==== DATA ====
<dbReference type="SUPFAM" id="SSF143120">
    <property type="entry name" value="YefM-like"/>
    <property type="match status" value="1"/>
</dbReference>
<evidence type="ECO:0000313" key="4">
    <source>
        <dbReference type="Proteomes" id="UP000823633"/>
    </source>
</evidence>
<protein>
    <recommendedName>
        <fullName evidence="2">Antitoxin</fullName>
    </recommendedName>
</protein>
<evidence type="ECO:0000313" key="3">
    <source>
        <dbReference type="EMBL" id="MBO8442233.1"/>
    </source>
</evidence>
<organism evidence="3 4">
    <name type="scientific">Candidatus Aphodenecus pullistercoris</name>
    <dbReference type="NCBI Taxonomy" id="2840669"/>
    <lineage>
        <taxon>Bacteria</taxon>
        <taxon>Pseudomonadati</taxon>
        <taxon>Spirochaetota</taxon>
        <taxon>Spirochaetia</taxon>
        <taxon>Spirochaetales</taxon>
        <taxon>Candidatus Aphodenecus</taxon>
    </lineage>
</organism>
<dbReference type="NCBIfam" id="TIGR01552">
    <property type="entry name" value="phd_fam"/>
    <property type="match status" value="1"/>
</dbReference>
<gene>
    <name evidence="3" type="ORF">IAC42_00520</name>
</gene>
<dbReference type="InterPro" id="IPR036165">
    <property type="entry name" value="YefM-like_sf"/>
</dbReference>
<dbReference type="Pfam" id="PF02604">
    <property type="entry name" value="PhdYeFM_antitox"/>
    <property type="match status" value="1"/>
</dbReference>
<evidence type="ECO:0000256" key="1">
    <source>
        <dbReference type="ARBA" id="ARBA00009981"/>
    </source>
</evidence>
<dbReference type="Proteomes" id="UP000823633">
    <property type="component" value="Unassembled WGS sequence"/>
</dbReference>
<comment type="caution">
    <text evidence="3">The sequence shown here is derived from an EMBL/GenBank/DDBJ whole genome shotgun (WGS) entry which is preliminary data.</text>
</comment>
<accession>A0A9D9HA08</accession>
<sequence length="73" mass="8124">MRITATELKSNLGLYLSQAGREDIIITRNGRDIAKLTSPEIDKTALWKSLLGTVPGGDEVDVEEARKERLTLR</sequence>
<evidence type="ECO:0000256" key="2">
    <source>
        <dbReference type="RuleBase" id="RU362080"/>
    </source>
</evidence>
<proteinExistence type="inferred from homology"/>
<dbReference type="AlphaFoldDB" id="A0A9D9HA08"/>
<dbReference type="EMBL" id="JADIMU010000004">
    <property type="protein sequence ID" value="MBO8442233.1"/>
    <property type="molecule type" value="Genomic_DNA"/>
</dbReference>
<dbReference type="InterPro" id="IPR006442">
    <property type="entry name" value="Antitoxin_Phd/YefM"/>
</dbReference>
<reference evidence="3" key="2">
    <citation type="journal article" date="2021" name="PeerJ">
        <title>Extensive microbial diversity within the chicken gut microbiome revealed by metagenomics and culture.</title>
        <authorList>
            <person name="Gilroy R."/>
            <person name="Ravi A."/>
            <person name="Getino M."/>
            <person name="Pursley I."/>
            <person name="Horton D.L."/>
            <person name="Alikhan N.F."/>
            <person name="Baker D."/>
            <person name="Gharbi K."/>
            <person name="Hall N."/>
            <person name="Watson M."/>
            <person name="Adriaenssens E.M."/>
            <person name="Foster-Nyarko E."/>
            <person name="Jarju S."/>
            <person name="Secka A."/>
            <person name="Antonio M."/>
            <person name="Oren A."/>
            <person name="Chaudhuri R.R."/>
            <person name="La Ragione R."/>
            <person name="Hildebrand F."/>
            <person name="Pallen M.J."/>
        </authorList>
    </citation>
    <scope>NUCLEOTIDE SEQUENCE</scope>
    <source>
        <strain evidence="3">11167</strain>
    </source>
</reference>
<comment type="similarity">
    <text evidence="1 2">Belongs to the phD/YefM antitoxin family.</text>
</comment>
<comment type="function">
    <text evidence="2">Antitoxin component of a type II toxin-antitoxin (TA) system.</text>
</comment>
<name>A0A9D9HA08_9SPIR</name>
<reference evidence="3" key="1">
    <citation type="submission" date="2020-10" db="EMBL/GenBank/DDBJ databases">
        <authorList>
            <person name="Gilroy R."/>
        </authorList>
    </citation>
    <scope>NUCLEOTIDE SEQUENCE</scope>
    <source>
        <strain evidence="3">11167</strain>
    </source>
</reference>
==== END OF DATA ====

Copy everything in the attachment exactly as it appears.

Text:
<dbReference type="SUPFAM" id="SSF143120">
    <property type="entry name" value="YefM-like"/>
    <property type="match status" value="1"/>
</dbReference>
<evidence type="ECO:0000313" key="4">
    <source>
        <dbReference type="Proteomes" id="UP000823633"/>
    </source>
</evidence>
<protein>
    <recommendedName>
        <fullName evidence="2">Antitoxin</fullName>
    </recommendedName>
</protein>
<evidence type="ECO:0000313" key="3">
    <source>
        <dbReference type="EMBL" id="MBO8442233.1"/>
    </source>
</evidence>
<organism evidence="3 4">
    <name type="scientific">Candidatus Aphodenecus pullistercoris</name>
    <dbReference type="NCBI Taxonomy" id="2840669"/>
    <lineage>
        <taxon>Bacteria</taxon>
        <taxon>Pseudomonadati</taxon>
        <taxon>Spirochaetota</taxon>
        <taxon>Spirochaetia</taxon>
        <taxon>Spirochaetales</taxon>
        <taxon>Candidatus Aphodenecus</taxon>
    </lineage>
</organism>
<dbReference type="NCBIfam" id="TIGR01552">
    <property type="entry name" value="phd_fam"/>
    <property type="match status" value="1"/>
</dbReference>
<gene>
    <name evidence="3" type="ORF">IAC42_00520</name>
</gene>
<dbReference type="InterPro" id="IPR036165">
    <property type="entry name" value="YefM-like_sf"/>
</dbReference>
<dbReference type="Pfam" id="PF02604">
    <property type="entry name" value="PhdYeFM_antitox"/>
    <property type="match status" value="1"/>
</dbReference>
<evidence type="ECO:0000256" key="1">
    <source>
        <dbReference type="ARBA" id="ARBA00009981"/>
    </source>
</evidence>
<dbReference type="Proteomes" id="UP000823633">
    <property type="component" value="Unassembled WGS sequence"/>
</dbReference>
<comment type="caution">
    <text evidence="3">The sequence shown here is derived from an EMBL/GenBank/DDBJ whole genome shotgun (WGS) entry which is preliminary data.</text>
</comment>
<accession>A0A9D9HA08</accession>
<sequence length="73" mass="8124">MRITATELKSNLGLYLSQAGREDIIITRNGRDIAKLTSPEIDKTALWKSLLGTVPGGDEVDVEEARKERLTLR</sequence>
<evidence type="ECO:0000256" key="2">
    <source>
        <dbReference type="RuleBase" id="RU362080"/>
    </source>
</evidence>
<proteinExistence type="inferred from homology"/>
<dbReference type="AlphaFoldDB" id="A0A9D9HA08"/>
<dbReference type="EMBL" id="JADIMU010000004">
    <property type="protein sequence ID" value="MBO8442233.1"/>
    <property type="molecule type" value="Genomic_DNA"/>
</dbReference>
<dbReference type="InterPro" id="IPR006442">
    <property type="entry name" value="Antitoxin_Phd/YefM"/>
</dbReference>
<reference evidence="3" key="2">
    <citation type="journal article" date="2021" name="PeerJ">
        <title>Extensive microbial diversity within the chicken gut microbiome revealed by metagenomics and culture.</title>
        <authorList>
            <person name="Gilroy R."/>
            <person name="Ravi A."/>
            <person name="Getino M."/>
            <person name="Pursley I."/>
            <person name="Horton D.L."/>
            <person name="Alikhan N.F."/>
            <person name="Baker D."/>
            <person name="Gharbi K."/>
            <person name="Hall N."/>
            <person name="Watson M."/>
            <person name="Adriaenssens E.M."/>
            <person name="Foster-Nyarko E."/>
            <person name="Jarju S."/>
            <person name="Secka A."/>
            <person name="Antonio M."/>
            <person name="Oren A."/>
            <person name="Chaudhuri R.R."/>
            <person name="La Ragione R."/>
            <person name="Hildebrand F."/>
            <person name="Pallen M.J."/>
        </authorList>
    </citation>
    <scope>NUCLEOTIDE SEQUENCE</scope>
    <source>
        <strain evidence="3">11167</strain>
    </source>
</reference>
<comment type="similarity">
    <text evidence="1 2">Belongs to the phD/YefM antitoxin family.</text>
</comment>
<comment type="function">
    <text evidence="2">Antitoxin component of a type II toxin-antitoxin (TA) system.</text>
</comment>
<name>A0A9D9HA08_9SPIR</name>
<reference evidence="3" key="1">
    <citation type="submission" date="2020-10" db="EMBL/GenBank/DDBJ databases">
        <authorList>
            <person name="Gilroy R."/>
        </authorList>
    </citation>
    <scope>NUCLEOTIDE SEQUENCE</scope>
    <source>
        <strain evidence="3">11167</strain>
    </source>
</reference>